Families taking bigger role in hospital patient care

June 28, 1994|By Sherry Joe | Sherry Joe,Sun Staff Writer

The conflict between Raymond Jackson and Mount Washington Pediatric Hospital illustrates some of the emotional issues that hospitals face as families take a more aggressive role in patient care, medical ethicists say.

"Part of good health care is having family involved in the care," said James Nelson of the Hastings Center, an independent, nonprofit research and educational organization in New York that examines ethical issues in medical and life sciences.

But when a family's demands absorb an inordinate amount of staff time, "then it's reasonable to find some alternatives," he said.

That tension comes at a time when doctors and hospitals are more receptive to family involvement in patient care, ethicists say.

"Part of it comes from a growing respect for individual patients," Mr. Nelson said. Doctors also have found that patients heal faster when families are involved in care, he said.

Family visits are especially important for children, whose contact with hospital staff can be distant or impersonal, said Andrew Penn, attorney for the Maryland Disability Law Center, a Baltimore advocate for the developmentally disabled.

Under Maryland law, patients are entitled to visits from anyone they wish to see, including clergy members and lawyers, at all reasonable hours. But visits and private conversations can be restricted for medically justified reasons.

"Certainly people have a right to visit, but that visit depends on the patient's condition," said Dr. Leslie Miles, chairman of the ethics committee for Medical and Chirurgical Faculty of Maryland, the state medical society. "It depends on what's going on and what is beneficial to the patient."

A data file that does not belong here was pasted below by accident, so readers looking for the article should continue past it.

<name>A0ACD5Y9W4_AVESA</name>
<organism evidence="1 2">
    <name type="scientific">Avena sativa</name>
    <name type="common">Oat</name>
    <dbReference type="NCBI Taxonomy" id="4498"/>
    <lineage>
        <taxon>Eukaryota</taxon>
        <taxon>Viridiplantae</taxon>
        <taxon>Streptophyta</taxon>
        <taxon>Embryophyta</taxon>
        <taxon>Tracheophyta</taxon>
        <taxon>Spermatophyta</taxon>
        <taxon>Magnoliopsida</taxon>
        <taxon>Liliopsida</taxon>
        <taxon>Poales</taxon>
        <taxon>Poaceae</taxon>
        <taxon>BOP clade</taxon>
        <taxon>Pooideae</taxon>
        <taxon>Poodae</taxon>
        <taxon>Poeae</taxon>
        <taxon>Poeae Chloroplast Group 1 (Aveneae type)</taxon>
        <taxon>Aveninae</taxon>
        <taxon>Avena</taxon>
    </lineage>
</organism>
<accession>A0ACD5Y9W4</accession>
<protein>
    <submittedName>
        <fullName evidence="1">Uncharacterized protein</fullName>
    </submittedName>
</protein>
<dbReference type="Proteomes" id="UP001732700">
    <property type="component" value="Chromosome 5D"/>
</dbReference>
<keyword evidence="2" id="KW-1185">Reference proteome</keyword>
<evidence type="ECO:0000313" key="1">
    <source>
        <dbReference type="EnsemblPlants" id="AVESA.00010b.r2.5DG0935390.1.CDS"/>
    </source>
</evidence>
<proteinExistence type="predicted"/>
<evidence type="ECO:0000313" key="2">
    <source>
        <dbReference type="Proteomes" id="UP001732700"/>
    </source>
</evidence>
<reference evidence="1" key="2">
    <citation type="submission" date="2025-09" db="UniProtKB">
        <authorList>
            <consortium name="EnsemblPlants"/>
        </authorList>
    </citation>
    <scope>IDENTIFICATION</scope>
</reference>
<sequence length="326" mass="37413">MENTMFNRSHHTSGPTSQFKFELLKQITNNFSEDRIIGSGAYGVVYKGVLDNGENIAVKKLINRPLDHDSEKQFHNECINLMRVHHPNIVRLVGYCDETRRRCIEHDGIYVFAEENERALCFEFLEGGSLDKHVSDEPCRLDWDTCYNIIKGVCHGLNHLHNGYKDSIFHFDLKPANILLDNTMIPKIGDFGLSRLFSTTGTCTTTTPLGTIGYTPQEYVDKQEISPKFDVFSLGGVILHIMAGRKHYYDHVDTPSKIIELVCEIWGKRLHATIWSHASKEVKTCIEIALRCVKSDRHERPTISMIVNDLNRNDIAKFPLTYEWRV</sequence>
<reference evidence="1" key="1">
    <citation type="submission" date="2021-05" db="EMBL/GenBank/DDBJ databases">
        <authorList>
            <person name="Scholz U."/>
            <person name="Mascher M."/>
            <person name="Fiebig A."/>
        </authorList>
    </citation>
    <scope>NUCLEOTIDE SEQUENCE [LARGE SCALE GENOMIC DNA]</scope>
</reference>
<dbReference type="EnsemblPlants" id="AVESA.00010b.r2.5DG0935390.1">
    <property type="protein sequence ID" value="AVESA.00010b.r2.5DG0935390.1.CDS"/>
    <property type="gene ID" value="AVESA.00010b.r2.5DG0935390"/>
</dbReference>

Health care providers stress that the patient -- not the family -- is their primary concern.

At Howard County General Hospital, for example, visitors can lose their privileges if they pose a threat to patients or violate hospital policies.

"If someone is abusive or threatens harm to staff, or if the family refuses to comply with an isolation order, this is a risk," said Susan Goodwin, senior vice president of nursing at the Howard County General. "You can't have your staff threatened."

Hospitals generally try to resolve disputes through patient care committees, which are required under state law. Some hospitals also have patient advocates, or ombudsmen, Dr. Miles said.

Only rarely do hospitals suspend visitation privileges to protect the patient, medical experts said.

In such cases, patients can appeal to the patient care committee, which is drawn from the hospital's doctors, nurses and administrators, and from social workers, clergy and others in the community.

If a dispute can't be resolved through those channels, the family still can move the patient to a different hospital and seek redress in court.

"When you go to the hospital, you don't lose your due process as a citizen to associate with cherished intimates," said Mr. Nelson of the Hastings Center. But "that right has to be tempered with other considerations."

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